Tornado Strike Flight (TGBX13) Tornado Strike Flight (TGBX13)
Includes two Panavia Tornado IDS aircraft, flight stand with tall stem, four rare-earth magnets, decal sheet & Unit Card.

The Tornado strike-aircraft was developed as a joint project between Germany, Britain, and Italy. The main role of the Tornado is as an Interdictor Strike (IDS) aircraft.

The Tornado is armed with two internally mounted 27mm Mauser BK-27 auto-cannons and two AIM-9 Sidewinder missiles for self-defence. It can carry a variety of conventional bombs, as well as the MW-1 submunition dispenser that drops a variety of munitions, including the KB44 antitank bomblet.

Designed by Evan Allen
Painted by Aaron Mathie

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Leopard

All across West Germany divisions are being mobilised and reservists flock to their barracks for assignment to the front. With their powerful Leopard 2 tanks and panzergrenadiers mounted in the Marder infantry fighting vehicles, they fight with skill and cunning to slow the Soviet advance, determined to protect their homes and families.

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Leopard - West Germans in World War III
Tornado Strike Flight (TGBX13)
Tornado Strike Flight (TGBX13)
The Tornado has a variable sweep-wing system. The pilot can change the sweep of the wings to change the aerodynamics of the aircraft. With the wings swept back drag was reduced during critical high-speed low-level dashes towards enemy positions. With the wings swept forward the Tornado takes on the characteristics of slower flight, allowing it to land and take off on short runways. Low-level flight was further enhanced by an innovative automatic terrain-following system.
Tornado Strike Flight (TGBX13)
Tornado Strike Flight (TGBX13) Tornado Strike Flight (TGBX13)
Tornado Strike Flight (TGBX13)
Tornado Strike Flight (TGBX13)
Tornado Strike Flight (TGBX13)
Tornado Strike Flight (TGBX13) Tornado Strike Flight (TGBX13)
Tornado Strike Flight (TGBX13)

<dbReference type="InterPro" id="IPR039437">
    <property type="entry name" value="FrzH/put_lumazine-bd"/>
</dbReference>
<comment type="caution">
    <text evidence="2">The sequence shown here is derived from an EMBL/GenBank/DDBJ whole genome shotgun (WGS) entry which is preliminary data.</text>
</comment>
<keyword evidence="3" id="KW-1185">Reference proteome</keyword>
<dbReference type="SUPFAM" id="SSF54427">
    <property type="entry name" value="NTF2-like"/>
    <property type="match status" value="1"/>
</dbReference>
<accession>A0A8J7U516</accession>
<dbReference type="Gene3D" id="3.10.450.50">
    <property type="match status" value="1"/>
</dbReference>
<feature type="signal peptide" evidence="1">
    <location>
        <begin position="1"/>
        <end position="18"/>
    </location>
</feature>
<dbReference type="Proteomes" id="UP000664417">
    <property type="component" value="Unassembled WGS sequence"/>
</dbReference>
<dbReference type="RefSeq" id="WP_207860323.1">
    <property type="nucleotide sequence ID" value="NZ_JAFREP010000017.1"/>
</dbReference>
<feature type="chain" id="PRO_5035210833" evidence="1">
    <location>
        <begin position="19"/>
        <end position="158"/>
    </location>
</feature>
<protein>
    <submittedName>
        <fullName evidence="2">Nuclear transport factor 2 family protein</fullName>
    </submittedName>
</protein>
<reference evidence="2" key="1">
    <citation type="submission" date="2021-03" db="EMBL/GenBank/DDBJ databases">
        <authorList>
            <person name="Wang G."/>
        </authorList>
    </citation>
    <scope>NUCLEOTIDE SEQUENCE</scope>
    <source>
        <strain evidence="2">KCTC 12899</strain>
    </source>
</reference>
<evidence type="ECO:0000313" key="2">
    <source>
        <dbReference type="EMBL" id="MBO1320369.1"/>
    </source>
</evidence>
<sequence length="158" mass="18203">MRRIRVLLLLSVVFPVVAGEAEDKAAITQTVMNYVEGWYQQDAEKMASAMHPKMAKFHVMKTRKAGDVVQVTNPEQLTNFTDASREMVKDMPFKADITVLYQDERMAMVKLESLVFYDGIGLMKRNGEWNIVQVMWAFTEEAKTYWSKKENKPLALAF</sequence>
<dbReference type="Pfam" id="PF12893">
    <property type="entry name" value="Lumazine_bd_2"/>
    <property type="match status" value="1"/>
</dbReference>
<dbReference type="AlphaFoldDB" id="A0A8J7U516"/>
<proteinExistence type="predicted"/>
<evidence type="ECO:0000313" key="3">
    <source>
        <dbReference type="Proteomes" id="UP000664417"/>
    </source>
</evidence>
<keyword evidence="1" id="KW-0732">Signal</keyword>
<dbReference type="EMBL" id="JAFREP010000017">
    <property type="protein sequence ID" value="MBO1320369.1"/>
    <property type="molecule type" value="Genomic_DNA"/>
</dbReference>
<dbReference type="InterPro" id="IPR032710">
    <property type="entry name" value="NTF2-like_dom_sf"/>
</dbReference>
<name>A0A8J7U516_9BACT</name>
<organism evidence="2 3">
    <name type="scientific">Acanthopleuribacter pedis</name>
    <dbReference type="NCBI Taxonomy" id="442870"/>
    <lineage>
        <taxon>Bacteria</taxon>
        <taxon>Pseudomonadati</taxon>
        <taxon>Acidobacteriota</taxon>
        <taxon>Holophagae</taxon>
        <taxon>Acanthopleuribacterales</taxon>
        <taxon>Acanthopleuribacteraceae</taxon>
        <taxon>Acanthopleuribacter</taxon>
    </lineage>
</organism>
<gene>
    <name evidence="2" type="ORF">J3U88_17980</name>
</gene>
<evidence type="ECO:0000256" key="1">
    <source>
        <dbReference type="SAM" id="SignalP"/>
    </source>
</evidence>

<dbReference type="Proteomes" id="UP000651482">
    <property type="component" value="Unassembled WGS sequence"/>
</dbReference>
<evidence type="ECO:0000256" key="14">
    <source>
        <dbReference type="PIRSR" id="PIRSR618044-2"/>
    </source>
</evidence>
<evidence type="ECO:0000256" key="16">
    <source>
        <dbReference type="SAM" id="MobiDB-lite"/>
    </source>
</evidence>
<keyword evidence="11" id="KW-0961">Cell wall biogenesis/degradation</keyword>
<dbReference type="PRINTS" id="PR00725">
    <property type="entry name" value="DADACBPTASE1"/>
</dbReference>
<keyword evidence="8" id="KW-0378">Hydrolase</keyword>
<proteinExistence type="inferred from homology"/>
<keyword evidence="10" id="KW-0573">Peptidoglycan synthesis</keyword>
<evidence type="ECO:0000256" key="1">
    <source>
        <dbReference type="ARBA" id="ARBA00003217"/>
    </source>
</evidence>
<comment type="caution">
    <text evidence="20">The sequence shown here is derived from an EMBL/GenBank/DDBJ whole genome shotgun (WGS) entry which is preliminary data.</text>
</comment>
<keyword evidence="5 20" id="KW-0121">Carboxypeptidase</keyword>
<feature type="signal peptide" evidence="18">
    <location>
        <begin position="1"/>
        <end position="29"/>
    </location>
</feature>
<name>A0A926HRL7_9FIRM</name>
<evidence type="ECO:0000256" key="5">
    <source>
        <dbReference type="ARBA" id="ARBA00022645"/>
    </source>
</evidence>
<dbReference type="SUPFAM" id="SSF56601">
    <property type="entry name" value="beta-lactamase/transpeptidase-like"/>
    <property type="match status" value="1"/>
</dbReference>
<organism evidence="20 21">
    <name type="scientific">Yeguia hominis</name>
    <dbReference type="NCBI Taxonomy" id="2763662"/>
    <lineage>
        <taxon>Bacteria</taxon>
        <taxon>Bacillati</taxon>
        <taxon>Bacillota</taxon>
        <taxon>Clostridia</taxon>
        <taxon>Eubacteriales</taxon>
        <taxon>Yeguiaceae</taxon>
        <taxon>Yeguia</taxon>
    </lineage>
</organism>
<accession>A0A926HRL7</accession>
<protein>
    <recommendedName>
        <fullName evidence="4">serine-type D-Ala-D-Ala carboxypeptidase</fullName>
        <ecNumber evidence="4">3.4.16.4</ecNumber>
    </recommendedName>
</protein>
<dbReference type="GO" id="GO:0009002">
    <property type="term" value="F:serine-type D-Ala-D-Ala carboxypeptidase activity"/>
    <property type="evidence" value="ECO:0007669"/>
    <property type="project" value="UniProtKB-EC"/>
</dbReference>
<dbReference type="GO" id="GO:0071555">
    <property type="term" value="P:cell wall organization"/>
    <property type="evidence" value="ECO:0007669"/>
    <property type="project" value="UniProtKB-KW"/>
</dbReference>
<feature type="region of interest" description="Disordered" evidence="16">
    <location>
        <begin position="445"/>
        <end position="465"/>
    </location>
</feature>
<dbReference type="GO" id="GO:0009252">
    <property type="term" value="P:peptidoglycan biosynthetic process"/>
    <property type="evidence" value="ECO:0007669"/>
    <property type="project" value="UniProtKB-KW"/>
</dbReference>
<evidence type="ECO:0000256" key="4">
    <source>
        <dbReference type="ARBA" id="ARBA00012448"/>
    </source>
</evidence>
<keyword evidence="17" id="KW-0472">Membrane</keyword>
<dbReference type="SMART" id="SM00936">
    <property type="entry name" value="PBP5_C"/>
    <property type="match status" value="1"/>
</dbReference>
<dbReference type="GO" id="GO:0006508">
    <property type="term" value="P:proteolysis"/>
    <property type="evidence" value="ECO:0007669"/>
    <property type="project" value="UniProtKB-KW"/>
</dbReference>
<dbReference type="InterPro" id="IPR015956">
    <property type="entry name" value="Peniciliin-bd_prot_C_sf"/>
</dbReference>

Tornado Strike Flight Box Contents
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Tornado Strike Flight (TGBX13)
a. 2x Tornado body

b. 2x MW-1 submunition dispensers.

c. 2x Tornado nose cones.
Flight Stands (x2) Tall Flight Stand Stems (x2)
Tornado Strike Flight (TGBX13) Tornado Strike Flight (TGBX13)
Decal Sheet (x1) Unit Card (x1)
Tornado Strike Flight (TGBX13) Tornado Strike Flight (TGBX13)

Assembling the Tornado
Tip:Your resin parts SHOULD reach you in perfect condition. But if any of the thin sections like wings are bent out of shape, don't worry – they can be straightened easily. Dip the part in hot (near boiling) water for 5-10 seconds. The heat will make the resin slightly flexible, so you can gently straighten it out. While holding it straight, ether allow it to cool naturally, or dip it in cold water to re-harden it instantly. Just remember to be gentle, as the resin is quite brittle when it is cold.
Tornado Strike Flight (TGBX13) Tornado Strike Flight (TGBX13) Tornado Strike Flight (TGBX13)
Step 1: Glue the nose cone on to the body. To make sure you orient the nose cone correctly, not that rounded shape is somewhat flatter at the bottom. Below: The nose cone attached correctly.
Tornado Strike Flight (TGBX13) Tornado Strike Flight (TGBX13) Tornado Strike Flight (TGBX13)
Step 2. Attach the MW-1 submunitions dispenser, using the shaped plug and hole to help with correct alignment.
Tornado Strike Flight (TGBX13) Tornado Strike Flight (TGBX13)
Assembling The Flight Stand

Step One
Cut the parts of the flight stand off the plastic sprue using a sharp hobby knife or a pair of hobby cutters.
Cutting the parts off the plastic sprue Cutting the parts off the plastic sprue Cutting the parts off the plastic sprue
The stalk of the flight stand attached to the base

Step Two
Attach the stem to the flight stand base. The hard plastic of the flight stand will bond firmly with plastic cement, but you can also use superglue.

There are two sizes of stem; the standard practice is to use the shorter stem for helicopters and the tall stem for strike aircraft, to bolster the impression that they are flying at a higher altitude. But there's no reason you shouldn't use the tall stem for helicopters if you like how it looks.

Left:The stem attached to the base.

Step Three
Add the magnet cap to the top of the stem. The cap fits snugly to the top of the stem, so you will only need a small amount of glue to neatly secure the magnet cap in place.

Step Four
The cap has a recess to hold one of the supplied rare-earth magnets, to create a solid connection between the stand and the aircraft model. The tabs at the front and back help keep the aircraft pointing in the right direction.
The magnet cap on top of the stork Adding a magnet to the cap
1. The bottom of the aircraft has a recess for a magnet and slots to match with the tabs on the cap. 2. A second magnet is the glued into the recess, making sure the polarities match. 3. Mated perfectly, the flight stand, aircraft and magnets create a solid, stable connection.
Tornado Strike Flight (TGBX13) Tornado Strike Flight (TGBX13) Tornado Strike Flight (TGBX13)
Below: An assembled Tornado on its flight stand.
Tornado Strike Flight (TGBX13)